The surprising news that Gordon Brown will, in fact, appear before the Chilcot Iraq inquiry before the general election will prompt further speculation about his true views on the 2003 invasion.
It has often been put about by some close to him that the then chancellor privately opposed military action. And while it is true that Brown might have "done a Wilson" and supported the US spiritually but not militarily, the likelihood remains that he would have done broadly the same as Blair. Why? Because far from being "Old Labour", he is just about the biggest Atlanticist in the Labour Party, perhaps even bigger than Blair.
Brown initiated the so-called "Clintonisation" of New Labour in the 1990s with a series of trips to the US, where he still holidays. This is relevant, because it is becoming increasingly clear that Iraq was a warped reaction to the September 11 attacks -- and that the UK backed the invasion in order to stay close to America.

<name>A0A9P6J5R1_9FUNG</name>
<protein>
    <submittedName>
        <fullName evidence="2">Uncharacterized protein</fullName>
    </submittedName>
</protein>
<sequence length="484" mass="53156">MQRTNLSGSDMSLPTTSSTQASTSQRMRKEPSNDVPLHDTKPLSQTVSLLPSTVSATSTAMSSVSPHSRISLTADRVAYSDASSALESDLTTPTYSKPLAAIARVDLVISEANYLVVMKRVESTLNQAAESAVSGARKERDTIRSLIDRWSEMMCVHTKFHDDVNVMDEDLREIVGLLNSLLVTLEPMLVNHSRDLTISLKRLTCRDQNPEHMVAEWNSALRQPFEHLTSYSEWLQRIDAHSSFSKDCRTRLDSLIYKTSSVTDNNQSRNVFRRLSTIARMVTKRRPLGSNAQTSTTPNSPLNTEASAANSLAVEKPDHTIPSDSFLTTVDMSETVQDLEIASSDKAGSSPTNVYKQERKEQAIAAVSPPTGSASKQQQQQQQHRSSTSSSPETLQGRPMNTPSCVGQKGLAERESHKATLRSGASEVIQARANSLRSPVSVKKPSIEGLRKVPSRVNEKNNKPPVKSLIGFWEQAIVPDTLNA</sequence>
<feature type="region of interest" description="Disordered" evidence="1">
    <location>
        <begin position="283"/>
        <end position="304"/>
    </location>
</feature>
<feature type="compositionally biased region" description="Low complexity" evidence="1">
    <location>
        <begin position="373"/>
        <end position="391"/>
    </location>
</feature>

As to the implications of Brown making an appearance: on the one hand, this could damage him, reminding voters that it was a "Labour war", even though it was unwisely backed by the Tories. This will stay the case no matter how hard the Prime Minister tries personally to disassociate himself from it.
On the other hand, Brown strategists believe there is a chance that -- along with the debates -- this could be a chance for him to level with the British people, and that he may even thrive under pressure.
Whatever happens, it should be noted that Brown's letter expressing his willingness to appear at any time -- and the Chilcot inquiry's U-turn over senior politicians appearing before the election -- are a victory for Nick Clegg, who urged more transparency in a powerful intervention at Prime Minister's Questions.